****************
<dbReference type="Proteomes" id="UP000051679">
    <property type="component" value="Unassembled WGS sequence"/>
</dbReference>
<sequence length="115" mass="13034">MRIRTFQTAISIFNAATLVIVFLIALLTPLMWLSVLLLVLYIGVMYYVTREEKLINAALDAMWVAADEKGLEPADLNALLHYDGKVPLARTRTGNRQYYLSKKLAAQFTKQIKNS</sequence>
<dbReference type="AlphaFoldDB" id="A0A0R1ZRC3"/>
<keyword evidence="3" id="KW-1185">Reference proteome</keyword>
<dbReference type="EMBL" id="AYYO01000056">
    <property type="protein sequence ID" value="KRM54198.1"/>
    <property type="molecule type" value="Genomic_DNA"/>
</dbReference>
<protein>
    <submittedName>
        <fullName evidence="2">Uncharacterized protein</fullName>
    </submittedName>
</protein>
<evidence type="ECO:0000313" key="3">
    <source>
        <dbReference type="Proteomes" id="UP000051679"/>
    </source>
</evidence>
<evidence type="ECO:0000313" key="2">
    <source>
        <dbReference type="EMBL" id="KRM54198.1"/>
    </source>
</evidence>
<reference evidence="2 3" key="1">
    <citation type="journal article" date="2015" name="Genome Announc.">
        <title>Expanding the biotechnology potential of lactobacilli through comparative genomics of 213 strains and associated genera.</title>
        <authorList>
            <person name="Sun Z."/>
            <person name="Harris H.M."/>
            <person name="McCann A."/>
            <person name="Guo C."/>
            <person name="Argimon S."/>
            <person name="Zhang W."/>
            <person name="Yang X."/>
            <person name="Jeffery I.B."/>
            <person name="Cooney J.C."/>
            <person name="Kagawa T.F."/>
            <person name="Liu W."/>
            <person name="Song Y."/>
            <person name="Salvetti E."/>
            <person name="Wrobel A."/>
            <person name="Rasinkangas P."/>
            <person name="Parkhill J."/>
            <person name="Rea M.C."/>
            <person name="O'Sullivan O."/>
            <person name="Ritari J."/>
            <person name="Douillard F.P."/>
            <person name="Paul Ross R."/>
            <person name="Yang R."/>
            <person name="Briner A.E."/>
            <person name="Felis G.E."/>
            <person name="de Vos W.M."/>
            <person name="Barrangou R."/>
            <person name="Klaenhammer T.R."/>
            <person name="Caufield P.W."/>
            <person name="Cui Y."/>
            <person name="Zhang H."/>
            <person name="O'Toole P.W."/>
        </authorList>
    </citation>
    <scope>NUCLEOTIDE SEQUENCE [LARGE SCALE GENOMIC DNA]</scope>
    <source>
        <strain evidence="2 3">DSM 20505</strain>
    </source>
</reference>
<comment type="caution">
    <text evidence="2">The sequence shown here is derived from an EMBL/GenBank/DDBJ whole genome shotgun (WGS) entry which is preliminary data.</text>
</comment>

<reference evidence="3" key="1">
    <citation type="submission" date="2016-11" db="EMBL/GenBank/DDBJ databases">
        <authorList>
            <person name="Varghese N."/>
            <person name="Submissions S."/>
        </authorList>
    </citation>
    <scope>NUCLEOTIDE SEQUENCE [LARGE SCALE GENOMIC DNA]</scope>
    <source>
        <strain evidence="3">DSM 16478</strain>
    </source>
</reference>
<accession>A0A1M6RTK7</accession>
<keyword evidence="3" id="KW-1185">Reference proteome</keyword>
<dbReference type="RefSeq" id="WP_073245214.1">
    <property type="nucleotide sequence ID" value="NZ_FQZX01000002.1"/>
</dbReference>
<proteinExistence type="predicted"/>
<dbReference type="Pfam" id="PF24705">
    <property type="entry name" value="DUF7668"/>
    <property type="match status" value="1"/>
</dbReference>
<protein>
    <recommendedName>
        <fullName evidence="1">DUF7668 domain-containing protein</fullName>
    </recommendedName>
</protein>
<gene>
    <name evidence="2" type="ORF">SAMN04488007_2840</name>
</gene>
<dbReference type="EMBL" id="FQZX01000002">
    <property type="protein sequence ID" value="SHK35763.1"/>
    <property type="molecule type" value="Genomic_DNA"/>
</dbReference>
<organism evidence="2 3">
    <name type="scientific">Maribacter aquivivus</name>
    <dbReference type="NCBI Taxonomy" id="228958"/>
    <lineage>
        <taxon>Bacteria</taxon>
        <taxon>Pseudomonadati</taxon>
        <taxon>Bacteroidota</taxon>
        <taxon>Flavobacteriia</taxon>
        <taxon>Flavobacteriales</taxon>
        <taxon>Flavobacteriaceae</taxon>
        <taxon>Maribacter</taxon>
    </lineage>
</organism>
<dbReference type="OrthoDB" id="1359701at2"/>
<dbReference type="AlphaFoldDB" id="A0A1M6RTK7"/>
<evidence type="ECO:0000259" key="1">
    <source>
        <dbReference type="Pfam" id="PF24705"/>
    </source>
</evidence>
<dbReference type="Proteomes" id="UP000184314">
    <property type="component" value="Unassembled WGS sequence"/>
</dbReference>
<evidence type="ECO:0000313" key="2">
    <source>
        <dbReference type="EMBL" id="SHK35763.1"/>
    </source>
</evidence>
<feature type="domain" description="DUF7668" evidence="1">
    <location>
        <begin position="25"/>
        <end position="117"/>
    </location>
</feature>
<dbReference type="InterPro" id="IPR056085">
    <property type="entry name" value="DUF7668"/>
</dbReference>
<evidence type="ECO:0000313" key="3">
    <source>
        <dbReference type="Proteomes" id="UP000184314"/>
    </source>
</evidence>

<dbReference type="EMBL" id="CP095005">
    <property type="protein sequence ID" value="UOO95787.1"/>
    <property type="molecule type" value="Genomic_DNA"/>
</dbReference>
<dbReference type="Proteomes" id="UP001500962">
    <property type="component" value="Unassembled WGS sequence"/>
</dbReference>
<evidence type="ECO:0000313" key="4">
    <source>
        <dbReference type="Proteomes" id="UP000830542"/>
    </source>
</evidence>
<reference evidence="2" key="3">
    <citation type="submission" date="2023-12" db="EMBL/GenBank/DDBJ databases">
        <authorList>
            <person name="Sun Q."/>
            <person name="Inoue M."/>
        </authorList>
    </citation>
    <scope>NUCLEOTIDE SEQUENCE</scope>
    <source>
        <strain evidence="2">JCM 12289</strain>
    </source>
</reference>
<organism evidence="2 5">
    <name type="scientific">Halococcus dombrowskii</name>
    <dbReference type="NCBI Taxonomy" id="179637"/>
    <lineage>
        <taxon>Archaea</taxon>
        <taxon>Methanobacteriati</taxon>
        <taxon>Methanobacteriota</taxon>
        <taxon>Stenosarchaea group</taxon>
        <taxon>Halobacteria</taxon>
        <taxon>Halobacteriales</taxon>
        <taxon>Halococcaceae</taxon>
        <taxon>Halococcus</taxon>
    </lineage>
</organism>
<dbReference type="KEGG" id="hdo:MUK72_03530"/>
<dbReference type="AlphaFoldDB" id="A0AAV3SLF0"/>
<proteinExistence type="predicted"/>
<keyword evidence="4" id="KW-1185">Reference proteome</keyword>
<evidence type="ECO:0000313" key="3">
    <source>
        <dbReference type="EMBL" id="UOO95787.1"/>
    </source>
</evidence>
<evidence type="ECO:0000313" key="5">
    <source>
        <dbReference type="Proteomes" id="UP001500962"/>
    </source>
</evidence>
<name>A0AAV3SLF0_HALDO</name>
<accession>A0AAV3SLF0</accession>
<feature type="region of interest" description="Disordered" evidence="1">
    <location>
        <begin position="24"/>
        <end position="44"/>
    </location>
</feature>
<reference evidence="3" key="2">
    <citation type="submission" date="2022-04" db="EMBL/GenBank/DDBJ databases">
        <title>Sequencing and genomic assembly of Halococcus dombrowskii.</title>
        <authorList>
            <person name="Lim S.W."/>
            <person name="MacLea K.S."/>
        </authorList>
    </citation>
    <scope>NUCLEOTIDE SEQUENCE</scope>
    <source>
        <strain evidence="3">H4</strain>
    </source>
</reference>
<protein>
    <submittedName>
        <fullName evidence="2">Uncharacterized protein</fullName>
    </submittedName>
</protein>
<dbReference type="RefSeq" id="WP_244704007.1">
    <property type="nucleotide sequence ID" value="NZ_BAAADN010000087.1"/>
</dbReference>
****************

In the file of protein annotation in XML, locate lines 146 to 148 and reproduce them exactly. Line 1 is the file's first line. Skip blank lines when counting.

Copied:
</evidence>

<dbReference type="EMBL" id="CP095005">
    <property type="protein sequence ID" value="UOO95787.1"/>